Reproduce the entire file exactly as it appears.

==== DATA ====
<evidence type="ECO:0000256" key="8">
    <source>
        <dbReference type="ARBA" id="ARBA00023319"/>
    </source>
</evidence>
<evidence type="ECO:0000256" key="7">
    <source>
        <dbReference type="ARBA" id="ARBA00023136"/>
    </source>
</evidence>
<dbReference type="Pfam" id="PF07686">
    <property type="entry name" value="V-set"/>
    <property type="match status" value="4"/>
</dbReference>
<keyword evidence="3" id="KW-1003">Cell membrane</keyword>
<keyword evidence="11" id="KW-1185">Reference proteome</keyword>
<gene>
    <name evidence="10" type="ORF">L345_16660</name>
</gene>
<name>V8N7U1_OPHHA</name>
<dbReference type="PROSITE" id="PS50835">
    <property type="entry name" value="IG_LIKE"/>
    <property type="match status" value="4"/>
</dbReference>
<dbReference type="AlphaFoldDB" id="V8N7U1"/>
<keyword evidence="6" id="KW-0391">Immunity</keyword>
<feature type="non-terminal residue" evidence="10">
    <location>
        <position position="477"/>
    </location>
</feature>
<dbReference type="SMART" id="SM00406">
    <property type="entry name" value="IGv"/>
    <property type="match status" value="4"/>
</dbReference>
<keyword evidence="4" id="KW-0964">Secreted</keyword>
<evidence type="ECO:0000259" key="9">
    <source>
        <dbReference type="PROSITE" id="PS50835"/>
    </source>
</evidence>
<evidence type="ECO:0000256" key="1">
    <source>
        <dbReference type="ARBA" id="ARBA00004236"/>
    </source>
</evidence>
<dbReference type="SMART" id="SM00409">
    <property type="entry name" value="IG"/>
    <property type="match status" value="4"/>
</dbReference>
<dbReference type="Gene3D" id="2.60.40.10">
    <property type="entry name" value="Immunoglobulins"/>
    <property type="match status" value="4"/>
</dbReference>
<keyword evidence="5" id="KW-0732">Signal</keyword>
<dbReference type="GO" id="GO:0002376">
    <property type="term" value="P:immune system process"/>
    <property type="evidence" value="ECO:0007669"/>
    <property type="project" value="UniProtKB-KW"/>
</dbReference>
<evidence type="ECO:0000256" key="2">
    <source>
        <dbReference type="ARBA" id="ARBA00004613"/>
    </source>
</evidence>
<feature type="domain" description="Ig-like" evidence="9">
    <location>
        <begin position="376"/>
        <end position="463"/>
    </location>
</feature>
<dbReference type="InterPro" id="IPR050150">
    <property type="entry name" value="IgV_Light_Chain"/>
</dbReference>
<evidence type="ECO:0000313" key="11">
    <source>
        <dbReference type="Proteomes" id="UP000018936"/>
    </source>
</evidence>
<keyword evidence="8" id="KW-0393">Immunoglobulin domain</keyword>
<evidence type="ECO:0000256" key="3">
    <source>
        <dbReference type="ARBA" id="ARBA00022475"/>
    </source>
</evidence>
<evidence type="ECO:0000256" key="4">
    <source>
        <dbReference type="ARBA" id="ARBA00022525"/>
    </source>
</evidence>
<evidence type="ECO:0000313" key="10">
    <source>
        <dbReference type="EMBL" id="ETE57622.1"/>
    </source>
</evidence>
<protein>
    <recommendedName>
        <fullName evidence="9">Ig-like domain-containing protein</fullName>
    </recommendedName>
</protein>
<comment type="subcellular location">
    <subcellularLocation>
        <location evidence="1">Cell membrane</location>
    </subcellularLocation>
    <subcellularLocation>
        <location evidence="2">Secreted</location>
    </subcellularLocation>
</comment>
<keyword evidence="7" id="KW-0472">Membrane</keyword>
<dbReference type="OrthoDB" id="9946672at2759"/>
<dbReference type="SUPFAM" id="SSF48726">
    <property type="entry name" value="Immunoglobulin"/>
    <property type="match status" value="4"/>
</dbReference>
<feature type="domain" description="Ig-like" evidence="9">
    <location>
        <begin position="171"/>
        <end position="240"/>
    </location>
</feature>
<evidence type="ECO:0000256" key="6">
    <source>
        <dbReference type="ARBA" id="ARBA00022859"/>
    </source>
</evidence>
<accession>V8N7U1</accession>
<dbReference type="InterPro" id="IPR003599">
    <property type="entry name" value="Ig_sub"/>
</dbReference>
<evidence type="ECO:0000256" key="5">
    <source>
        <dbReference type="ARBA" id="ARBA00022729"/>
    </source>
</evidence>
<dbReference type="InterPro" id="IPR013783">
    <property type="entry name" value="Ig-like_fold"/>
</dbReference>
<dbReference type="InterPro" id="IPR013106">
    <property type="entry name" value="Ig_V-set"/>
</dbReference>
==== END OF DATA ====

<evidence type="ECO:0000256" key="8">
    <source>
        <dbReference type="ARBA" id="ARBA00023319"/>
    </source>
</evidence>
<evidence type="ECO:0000256" key="7">
    <source>
        <dbReference type="ARBA" id="ARBA00023136"/>
    </source>
</evidence>
<dbReference type="Pfam" id="PF07686">
    <property type="entry name" value="V-set"/>
    <property type="match status" value="4"/>
</dbReference>
<keyword evidence="3" id="KW-1003">Cell membrane</keyword>
<keyword evidence="11" id="KW-1185">Reference proteome</keyword>
<gene>
    <name evidence="10" type="ORF">L345_16660</name>
</gene>
<name>V8N7U1_OPHHA</name>
<dbReference type="PROSITE" id="PS50835">
    <property type="entry name" value="IG_LIKE"/>
    <property type="match status" value="4"/>
</dbReference>
<dbReference type="AlphaFoldDB" id="V8N7U1"/>
<keyword evidence="6" id="KW-0391">Immunity</keyword>
<feature type="non-terminal residue" evidence="10">
    <location>
        <position position="477"/>
    </location>
</feature>
<dbReference type="SMART" id="SM00406">
    <property type="entry name" value="IGv"/>
    <property type="match status" value="4"/>
</dbReference>
<keyword evidence="4" id="KW-0964">Secreted</keyword>
<evidence type="ECO:0000259" key="9">
    <source>
        <dbReference type="PROSITE" id="PS50835"/>
    </source>
</evidence>
<evidence type="ECO:0000256" key="1">
    <source>
        <dbReference type="ARBA" id="ARBA00004236"/>
    </source>
</evidence>
<dbReference type="SMART" id="SM00409">
    <property type="entry name" value="IG"/>
    <property type="match status" value="4"/>
</dbReference>
<dbReference type="Gene3D" id="2.60.40.10">
    <property type="entry name" value="Immunoglobulins"/>
    <property type="match status" value="4"/>
</dbReference>
<keyword evidence="5" id="KW-0732">Signal</keyword>
<dbReference type="GO" id="GO:0002376">
    <property type="term" value="P:immune system process"/>
    <property type="evidence" value="ECO:0007669"/>
    <property type="project" value="UniProtKB-KW"/>
</dbReference>
<evidence type="ECO:0000256" key="2">
    <source>
        <dbReference type="ARBA" id="ARBA00004613"/>
    </source>
</evidence>
<feature type="domain" description="Ig-like" evidence="9">
    <location>
        <begin position="376"/>
        <end position="463"/>
    </location>
</feature>
<dbReference type="InterPro" id="IPR050150">
    <property type="entry name" value="IgV_Light_Chain"/>
</dbReference>
<evidence type="ECO:0000313" key="11">
    <source>
        <dbReference type="Proteomes" id="UP000018936"/>
    </source>
</evidence>
<keyword evidence="8" id="KW-0393">Immunoglobulin domain</keyword>
<evidence type="ECO:0000256" key="3">
    <source>
        <dbReference type="ARBA" id="ARBA00022475"/>
    </source>
</evidence>
<evidence type="ECO:0000256" key="4">
    <source>
        <dbReference type="ARBA" id="ARBA00022525"/>
    </source>
</evidence>
<evidence type="ECO:0000313" key="10">
    <source>
        <dbReference type="EMBL" id="ETE57622.1"/>
    </source>
</evidence>
<protein>
    <recommendedName>
        <fullName evidence="9">Ig-like domain-containing protein</fullName>
    </recommendedName>
</protein>
<comment type="subcellular location">
    <subcellularLocation>
        <location evidence="1">Cell membrane</location>
    </subcellularLocation>
    <subcellularLocation>
        <location evidence="2">Secreted</location>
    </subcellularLocation>
</comment>
<keyword evidence="7" id="KW-0472">Membrane</keyword>
<dbReference type="OrthoDB" id="9946672at2759"/>
<dbReference type="SUPFAM" id="SSF48726">
    <property type="entry name" value="Immunoglobulin"/>
    <property type="match status" value="4"/>
</dbReference>
<feature type="domain" description="Ig-like" evidence="9">
    <location>
        <begin position="171"/>
        <end position="240"/>
    </location>
</feature>
<evidence type="ECO:0000256" key="6">
    <source>
        <dbReference type="ARBA" id="ARBA00022859"/>
    </source>
</evidence>
<accession>V8N7U1</accession>
<dbReference type="InterPro" id="IPR003599">
    <property type="entry name" value="Ig_sub"/>
</dbReference>
<evidence type="ECO:0000256" key="5">
    <source>
        <dbReference type="ARBA" id="ARBA00022729"/>
    </source>
</evidence>
<dbReference type="InterPro" id="IPR013783">
    <property type="entry name" value="Ig-like_fold"/>
</dbReference>
<dbReference type="InterPro" id="IPR013106">
    <property type="entry name" value="Ig_V-set"/>
</dbReference>